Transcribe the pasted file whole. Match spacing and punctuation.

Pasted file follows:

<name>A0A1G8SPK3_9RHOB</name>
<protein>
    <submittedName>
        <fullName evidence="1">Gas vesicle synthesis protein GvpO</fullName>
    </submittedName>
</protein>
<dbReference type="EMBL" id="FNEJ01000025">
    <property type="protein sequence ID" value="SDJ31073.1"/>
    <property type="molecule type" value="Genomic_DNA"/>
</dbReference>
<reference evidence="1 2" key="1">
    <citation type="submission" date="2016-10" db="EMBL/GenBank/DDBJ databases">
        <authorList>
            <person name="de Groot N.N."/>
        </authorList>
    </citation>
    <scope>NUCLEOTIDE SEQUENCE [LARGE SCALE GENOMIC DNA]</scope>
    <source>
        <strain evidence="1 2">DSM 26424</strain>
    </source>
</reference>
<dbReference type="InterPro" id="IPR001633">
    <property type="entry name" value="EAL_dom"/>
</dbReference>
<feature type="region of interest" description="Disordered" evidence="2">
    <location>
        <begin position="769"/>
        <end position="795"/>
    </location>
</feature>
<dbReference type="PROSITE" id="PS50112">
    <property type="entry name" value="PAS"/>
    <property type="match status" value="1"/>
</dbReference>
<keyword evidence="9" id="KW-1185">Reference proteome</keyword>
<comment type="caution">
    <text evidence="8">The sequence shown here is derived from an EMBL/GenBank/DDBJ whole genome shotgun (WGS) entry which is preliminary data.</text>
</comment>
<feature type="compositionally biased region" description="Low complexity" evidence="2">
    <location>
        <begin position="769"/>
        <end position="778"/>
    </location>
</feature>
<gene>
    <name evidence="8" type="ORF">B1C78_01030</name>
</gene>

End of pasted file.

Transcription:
<name>A0A1G8SPK3_9RHOB</name>
<protein>
    <submittedName>
        <fullName evidence="1">Gas vesicle synthesis protein GvpO</fullName>
    </submittedName>
</protein>
<dbReference type="EMBL" id="FNEJ01000025">
    <property type="protein sequence ID" value="SDJ31073.1"/>
    <property type="molecule type" value="Genomic_DNA"/>
</dbReference>
<reference evidence="1 2" key="1">
    <citation type="submission" date="2016-10" db="EMBL/GenBank/DDBJ databases">
        <authorList>
            <person name="de Groot N.N."/>
        </authorList>
    </citation>
    <scope>NUCLEOTIDE SEQUENCE [LARGE SCALE GENOMIC DNA]</scope>
    <source>
        <strain evidence="1 2">DSM 26424</strain>
    </source>
</reference>
<dbReference type="InterPro" id="IPR001633">
    <property type="entry name" value="EAL_dom"/>
</dbReference>
<feature type="region of interest" description="Disordered" evidence="2">
    <location>
        <begin position="769"/>
        <end position="795"/>
    </location>
</feature>
<dbReference type="PROSITE" id="PS50112">
    <property type="entry name" value="PAS"/>
    <property type="match status" value="1"/>
</dbReference>
<keyword evidence="9" id="KW-1185">Reference proteome</keyword>
<comment type="caution">
    <text evidence="8">The sequence shown here is derived from an EMBL/GenBank/DDBJ whole genome shotgun (WGS) entry which is preliminary data.</text>
</comment>
<feature type="compositionally biased region" description="Low complexity" evidence="2">
    <location>
        <begin position="769"/>
        <end position="778"/>
    </location>
</feature>
<gene>
    <name evidence="8" type="ORF">B1C78_01030</name>
</gene>